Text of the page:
NICE public health guidance
Issued: July 2012

Preventing type 2 diabetes: risk identification and interventions for individuals at high risk

This is an extract from the guidance. The complete guidance is available at

Introduction: scope and purpose of this guidance

What is this guidance about?

This guidance focuses on identifying people at high risk of type 2 diabetes and the provision of effective, cost effective and appropriate interventions for them.

The guidance is not advocating a national screening programme for type 2 diabetes, rather the recommendations remind practitioners that age is no barrier to being at high risk of, or developing, type 2 diabetes. The recommendations can be used alongside the NHS Health Check programme. They cover:

  • risk assessment

  • encouraging people to have a risk assessment

  • risk identification (stage 1)

  • risk identification (stage 2)

  • matching interventions to risk

  • reassessing risk

  • commissioning risk identification and intensive lifestyle-change programmes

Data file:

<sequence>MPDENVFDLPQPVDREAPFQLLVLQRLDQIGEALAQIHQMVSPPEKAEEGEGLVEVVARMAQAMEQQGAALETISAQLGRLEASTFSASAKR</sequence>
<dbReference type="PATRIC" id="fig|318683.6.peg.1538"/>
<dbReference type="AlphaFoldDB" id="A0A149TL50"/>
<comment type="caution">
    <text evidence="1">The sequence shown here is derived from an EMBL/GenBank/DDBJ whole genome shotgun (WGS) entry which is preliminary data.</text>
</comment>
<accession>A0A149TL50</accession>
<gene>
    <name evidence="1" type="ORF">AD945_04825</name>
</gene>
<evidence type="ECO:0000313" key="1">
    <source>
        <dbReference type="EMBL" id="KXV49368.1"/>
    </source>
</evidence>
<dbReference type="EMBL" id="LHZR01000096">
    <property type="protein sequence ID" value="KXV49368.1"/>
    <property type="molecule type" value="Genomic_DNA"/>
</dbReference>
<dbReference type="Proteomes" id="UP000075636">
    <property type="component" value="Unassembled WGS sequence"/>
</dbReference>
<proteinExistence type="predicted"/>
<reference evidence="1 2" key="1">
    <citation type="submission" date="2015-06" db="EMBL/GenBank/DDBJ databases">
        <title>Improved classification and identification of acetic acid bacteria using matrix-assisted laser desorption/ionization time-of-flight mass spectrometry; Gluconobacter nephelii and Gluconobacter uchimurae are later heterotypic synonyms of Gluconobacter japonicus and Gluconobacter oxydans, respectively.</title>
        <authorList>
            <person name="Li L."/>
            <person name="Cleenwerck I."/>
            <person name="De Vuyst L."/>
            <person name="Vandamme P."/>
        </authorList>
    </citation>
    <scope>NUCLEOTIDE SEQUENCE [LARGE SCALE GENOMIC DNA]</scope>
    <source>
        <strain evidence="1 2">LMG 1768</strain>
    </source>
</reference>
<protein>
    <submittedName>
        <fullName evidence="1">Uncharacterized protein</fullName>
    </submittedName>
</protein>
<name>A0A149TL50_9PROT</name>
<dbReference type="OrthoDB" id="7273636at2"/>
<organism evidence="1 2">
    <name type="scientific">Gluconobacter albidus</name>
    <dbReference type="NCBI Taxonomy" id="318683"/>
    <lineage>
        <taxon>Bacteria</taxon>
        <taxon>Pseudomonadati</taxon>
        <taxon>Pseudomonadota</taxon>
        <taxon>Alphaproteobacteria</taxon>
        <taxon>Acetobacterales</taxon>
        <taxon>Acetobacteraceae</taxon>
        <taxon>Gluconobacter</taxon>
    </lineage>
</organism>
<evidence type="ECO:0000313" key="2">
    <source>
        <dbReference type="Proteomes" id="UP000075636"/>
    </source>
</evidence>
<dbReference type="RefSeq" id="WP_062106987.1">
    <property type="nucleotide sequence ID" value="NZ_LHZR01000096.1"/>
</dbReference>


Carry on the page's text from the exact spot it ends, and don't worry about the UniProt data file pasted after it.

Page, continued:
• intensive lifestyle-change programmes:

    • design and delivery

    • content

    • evaluation

  • physical activity:

    • awareness-raising

    • providing tailored advice

  • weight management advice

  • dietary advice

  • vulnerable groups:

    • information and services

    • supporting lifestyle change

  • intensive lifestyle-change programmes: quality assurance

  • training and professional development

  • metformin

  • orlistat.

Who is this guidance for?

This guidance is for everyone who has a direct or indirect role in, and responsibility for, preventing or delaying the onset of type 2 diabetes. This includes GPs, nurses and other health professionals, as well as commissioners and managers within the NHS, local authorities and the wider public, private, voluntary and community sectors.

It is also for pharmacists, occupational health specialists, optical practitioners, those involved in the NHS Health Check programme and all those who deliver dietary, physical activity and weight management services.

In addition, it may be of interest to people at high risk of developing type 2 diabetes, their families and other members of the public.

Why is this guidance being produced?

The Department of Health (DH) asked the National Institute for Health and Clinical Excellence (NICE) to produce public health guidance on the prevention of type 2 diabetes among high-risk groups. The referral was divided into two separate pieces of complementary guidance.

Originally, this guidance focused on preventing or delaying the progression from 'pre-diabetes' to type 2 diabetes among individuals at high risk. The other guidance originally set out to address the prevention of 'pre-diabetes' among adults aged 18–74 years in communities at high risk of developing type 2 diabetes.